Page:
Staff Publications

Staff Publications

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    'Staff publications' is the digital repository of Wageningen University & Research

    'Staff publications' contains references to publications authored by Wageningen University staff from 1976 onward.

    Publications authored by the staff of the Research Institutes are available from 1995 onwards.

    Full text documents are added when available. The database is updated daily and currently holds about 240,000 items, of which 72,000 in open access.

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    The expanded tomato fruit volatile landscape
    Rambla, J.L. ; Tikunov, Y.M. ; Monforte, A.J. ; Bovy, A.G. ; Granell, A. - \ 2014
    Journal of Experimental Botany 65 (2014)16. - ISSN 0022-0957 - p. 4613 - 4623.
    solanum-lycopersicon l. - fresh tomato - hydroperoxide lyase - nonvolatile components - alcohol-dehydrogenase - 9-hydroperoxide lyase - aroma components - flavor compounds - market tomatoes - bound volatiles
    The present review aims to synthesize our present knowledge about the mechanisms implied in the biosynthesis of volatile compounds in the ripe tomato fruit, which have a key role in tomato flavour. The difficulties in identifiying not only genes or genomic regions but also individual target compounds for plant breeding are addressed. Ample variability in the levels of almost any volatile compound exists, not only in the populations derived from interspecific crosses but also in heirloom varieties and even in commercial hybrids. Quantitative trait loci (QTLs) for all tomato aroma volatiles have been identified in collections derived from both intraspecific and interspecific crosses with different wild tomato species and they (i) fail to co-localize with structural genes in the volatile biosynthetic pathways and (ii) reveal very little coincidence in the genomic regions characterized, indicating that there is ample opportunity to reinforce the levels of the volatiles of interest. Some of the identified genes may be useful as markers or as biotechnological tools to enhance tomato aroma. Current knowledge about the major volatile biosynthetic pathways in the fruit is summarized. Finally, and based on recent reports, it is stressed that conjugation to other metabolites such as sugars seems to play a key role in the modulation of volatile release, at least in some metabolic pathways.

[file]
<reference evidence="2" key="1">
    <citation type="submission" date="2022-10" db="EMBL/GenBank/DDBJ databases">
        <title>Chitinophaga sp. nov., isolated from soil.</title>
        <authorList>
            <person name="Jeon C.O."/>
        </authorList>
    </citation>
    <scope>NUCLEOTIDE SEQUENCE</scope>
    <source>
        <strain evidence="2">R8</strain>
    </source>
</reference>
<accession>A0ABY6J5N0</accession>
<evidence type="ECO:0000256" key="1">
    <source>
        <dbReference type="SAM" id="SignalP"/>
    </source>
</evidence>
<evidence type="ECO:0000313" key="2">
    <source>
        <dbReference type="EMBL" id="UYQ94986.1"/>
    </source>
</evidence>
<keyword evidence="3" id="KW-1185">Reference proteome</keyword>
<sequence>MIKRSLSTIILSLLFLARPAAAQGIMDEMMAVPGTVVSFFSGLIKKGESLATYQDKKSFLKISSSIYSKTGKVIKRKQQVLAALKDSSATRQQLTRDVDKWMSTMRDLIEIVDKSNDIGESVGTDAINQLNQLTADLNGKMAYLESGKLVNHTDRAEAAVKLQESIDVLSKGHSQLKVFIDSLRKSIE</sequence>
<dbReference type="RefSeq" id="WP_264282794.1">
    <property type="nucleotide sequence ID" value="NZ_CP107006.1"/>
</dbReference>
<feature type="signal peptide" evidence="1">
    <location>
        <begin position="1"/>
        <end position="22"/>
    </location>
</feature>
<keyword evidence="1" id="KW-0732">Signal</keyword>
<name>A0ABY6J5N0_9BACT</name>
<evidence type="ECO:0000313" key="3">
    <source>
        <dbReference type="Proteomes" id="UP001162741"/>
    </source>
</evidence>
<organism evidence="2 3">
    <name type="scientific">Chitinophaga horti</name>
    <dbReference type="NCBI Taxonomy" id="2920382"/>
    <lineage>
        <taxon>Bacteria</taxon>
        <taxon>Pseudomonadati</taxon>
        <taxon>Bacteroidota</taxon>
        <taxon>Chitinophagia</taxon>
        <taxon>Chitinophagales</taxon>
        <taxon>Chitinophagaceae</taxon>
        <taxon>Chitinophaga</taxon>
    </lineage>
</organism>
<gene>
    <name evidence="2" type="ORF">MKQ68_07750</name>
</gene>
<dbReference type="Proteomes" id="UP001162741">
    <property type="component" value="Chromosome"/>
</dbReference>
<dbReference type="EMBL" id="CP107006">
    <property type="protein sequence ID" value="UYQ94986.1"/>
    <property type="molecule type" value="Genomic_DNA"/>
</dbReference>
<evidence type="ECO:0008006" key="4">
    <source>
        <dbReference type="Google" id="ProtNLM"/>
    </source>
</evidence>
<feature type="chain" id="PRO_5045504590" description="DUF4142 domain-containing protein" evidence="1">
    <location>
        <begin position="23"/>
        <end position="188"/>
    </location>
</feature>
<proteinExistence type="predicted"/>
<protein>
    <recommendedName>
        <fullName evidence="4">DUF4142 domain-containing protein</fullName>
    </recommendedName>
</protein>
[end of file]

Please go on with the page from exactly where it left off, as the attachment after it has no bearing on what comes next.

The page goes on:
The impact of selected strains of probiotic bacteria on metabolite formation in set yoghurt
    Settachaimongkon, S. ; Nout, M.J.R. ; Antunes Fernandes, E.C. ; Hooijdonk, A.C.M. van; Zwietering, M.H. ; Smid, E.J. ; Valenberg, H.J.F. van - \ 2014
    International Dairy Journal 38 (2014)1. - ISSN 0958-6946 - p. 1 - 10.
    nuclear-magnetic-resonance - delbrueckii subsp bulgaricus - lactic-acid bacteria - streptococcus-thermophilus - fermented milks - lactobacillus-acidophilus - functional foods - starter cultures - flavor compounds - dairy-products
    The influence of Lactobacillus rhamnosus GG and Bifidobacterium animalis subsp. lactis BB12 in cofermentation with traditional starters on metabolite formation in set yoghurt was evaluated. Microbial activity during fermentation and refrigerated storage was investigated by monitoring bacterial population dynamics, milk acidification and overall changes in yoghurt metabolite profiles. A complementary metabolomics approach using solid-phase microextraction-gas chromatography/mass spectrometry and 1H nuclear magnetic resonance resulted in the identification of 37 volatile and 43 non-volatile metabolites, respectively. Results demonstrated that the two probiotic strains did not influence acidity and the key-aroma volatile metabolites of set yoghurt. However, a contribution by the presence of L. rhamnosus GG on the non-volatile metabolite profile of yoghurt was specifically noticed during storage. Multivariate analysis allowed yoghurts fermented by different starter combinations and different durations of storage to be differentiated according to their metabolite profiles. This provides new insights regarding the impact of probiotics on the metabolome of yoghurt.